Remember to follow along by trying the codes here yourself! Use or lose it, as they say.
Table of Contents
Dialog Box Format
So before we talked about the basic format that can be used for making dialog boxes:
x=msgbox(“box message” ,vbtype, “box title”)
msgbox “box message” ,vbtype, “box title”
Message Box Constants
In this lesson we are going to talk about manipulating the constant portion of the code, or vbtype. Numbers don’t tell you directly the kind of box you are going to make, and is hard to memorize. For example:
MsgBox"Joker's got Batman",2,"hello"
Instead of numbers, we can use English phrases to make it more memorable.
MsgBox"Joker's got Batman",vbAbortRetryIgnore,"hello"
Both 2 & vbAbortRetryIgnore output the same box type:
You can add different types of Box formats together with a + sign:
MsgBox"Joker's got Batman",vbAbortRetryIgnore + vbExclamation,"hello"
Compounding VbType Attributes
Another example of using + to compound vbtypes into 1 box:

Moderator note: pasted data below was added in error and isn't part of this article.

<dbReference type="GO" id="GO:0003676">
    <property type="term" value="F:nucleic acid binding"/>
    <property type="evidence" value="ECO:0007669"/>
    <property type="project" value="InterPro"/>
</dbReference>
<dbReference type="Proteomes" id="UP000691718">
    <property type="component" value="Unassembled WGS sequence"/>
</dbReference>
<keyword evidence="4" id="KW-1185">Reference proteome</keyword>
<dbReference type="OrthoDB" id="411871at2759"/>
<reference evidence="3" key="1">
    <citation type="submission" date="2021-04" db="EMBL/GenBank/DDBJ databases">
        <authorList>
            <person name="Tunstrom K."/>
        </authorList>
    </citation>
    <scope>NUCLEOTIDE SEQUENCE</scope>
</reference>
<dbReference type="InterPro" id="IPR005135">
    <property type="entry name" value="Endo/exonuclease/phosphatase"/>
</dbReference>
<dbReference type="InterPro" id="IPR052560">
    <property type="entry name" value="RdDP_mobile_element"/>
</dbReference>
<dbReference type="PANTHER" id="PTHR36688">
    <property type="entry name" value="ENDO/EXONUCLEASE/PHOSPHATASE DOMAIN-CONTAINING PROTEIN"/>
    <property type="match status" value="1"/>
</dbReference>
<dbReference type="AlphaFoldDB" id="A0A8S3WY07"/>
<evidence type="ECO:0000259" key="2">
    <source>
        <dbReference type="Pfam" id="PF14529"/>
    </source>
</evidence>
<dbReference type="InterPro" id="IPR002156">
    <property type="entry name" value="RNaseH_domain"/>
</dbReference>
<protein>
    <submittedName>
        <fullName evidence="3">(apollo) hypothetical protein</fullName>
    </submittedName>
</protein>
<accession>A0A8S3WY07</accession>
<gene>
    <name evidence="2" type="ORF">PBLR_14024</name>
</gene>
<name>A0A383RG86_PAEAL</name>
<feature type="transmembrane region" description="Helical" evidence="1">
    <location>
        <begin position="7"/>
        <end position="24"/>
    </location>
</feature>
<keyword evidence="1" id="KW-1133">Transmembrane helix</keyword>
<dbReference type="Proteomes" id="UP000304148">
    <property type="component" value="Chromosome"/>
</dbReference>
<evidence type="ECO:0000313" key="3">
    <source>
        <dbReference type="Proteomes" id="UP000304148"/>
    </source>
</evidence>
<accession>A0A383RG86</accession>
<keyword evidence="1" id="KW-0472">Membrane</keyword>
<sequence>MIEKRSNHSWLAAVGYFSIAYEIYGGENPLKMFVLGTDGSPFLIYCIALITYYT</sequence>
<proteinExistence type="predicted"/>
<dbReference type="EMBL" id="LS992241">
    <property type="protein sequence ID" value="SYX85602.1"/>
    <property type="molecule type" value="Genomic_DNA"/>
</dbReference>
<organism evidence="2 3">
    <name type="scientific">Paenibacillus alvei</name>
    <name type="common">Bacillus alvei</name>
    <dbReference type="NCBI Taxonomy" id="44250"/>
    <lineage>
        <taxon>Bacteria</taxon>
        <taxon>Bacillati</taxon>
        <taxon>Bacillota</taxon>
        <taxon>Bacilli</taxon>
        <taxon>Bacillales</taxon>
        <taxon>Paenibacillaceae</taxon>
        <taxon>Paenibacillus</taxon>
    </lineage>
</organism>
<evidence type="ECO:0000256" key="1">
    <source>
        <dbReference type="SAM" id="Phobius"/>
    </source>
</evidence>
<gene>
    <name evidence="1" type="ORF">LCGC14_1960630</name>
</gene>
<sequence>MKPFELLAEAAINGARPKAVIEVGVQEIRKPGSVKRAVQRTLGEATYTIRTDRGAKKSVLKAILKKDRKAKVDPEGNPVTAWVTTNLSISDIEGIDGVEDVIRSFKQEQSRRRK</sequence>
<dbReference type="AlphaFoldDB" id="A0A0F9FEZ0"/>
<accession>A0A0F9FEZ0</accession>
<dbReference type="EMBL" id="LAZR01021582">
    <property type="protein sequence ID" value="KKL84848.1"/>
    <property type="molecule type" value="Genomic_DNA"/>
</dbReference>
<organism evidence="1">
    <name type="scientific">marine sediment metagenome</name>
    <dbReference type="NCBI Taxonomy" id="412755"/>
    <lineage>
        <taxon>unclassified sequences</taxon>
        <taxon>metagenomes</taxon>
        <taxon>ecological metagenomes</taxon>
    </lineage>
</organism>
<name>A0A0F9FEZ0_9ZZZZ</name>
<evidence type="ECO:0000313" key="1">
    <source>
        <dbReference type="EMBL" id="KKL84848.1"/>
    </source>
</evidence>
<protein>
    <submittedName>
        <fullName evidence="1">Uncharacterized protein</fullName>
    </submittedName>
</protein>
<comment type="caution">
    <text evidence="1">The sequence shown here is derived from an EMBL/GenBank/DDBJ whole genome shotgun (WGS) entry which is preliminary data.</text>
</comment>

MsgBox"Joker's got Batman",vbAbortRetryIgnore+vbExclamation+vbDefaultButton2,"hello"
What vbDefaultButton2 does is keep the selected button defaulted to the 2nd button, You’ll notice the 2nd button is selected in the picture above. So this function is useful if you want your users to normally click a specific button over the other ones.
Keeping Dialog Box On Top
Now if you want to keep you dialog box always on-top of everything, you can use vbSystemModal:
MsgBox"Joker's got Batman",vbAbortRetryIgnore+vbExclamation+ _vbDefaultButton2+vbSystemModal,"hello"
Remember that the underscore _ allows you to continue the statement on the next line.
Another MsgBox Feedback Example:
a=MsgBox("Joker's got Batman",vbAbortRetryIgnore+vbExclamation+vbDefaultButton2+vbSystemModal,"hello") If a=vbAbort then msgbox "quit",vbcritical
For your reference, here is a list of vbtype code phrases you can use: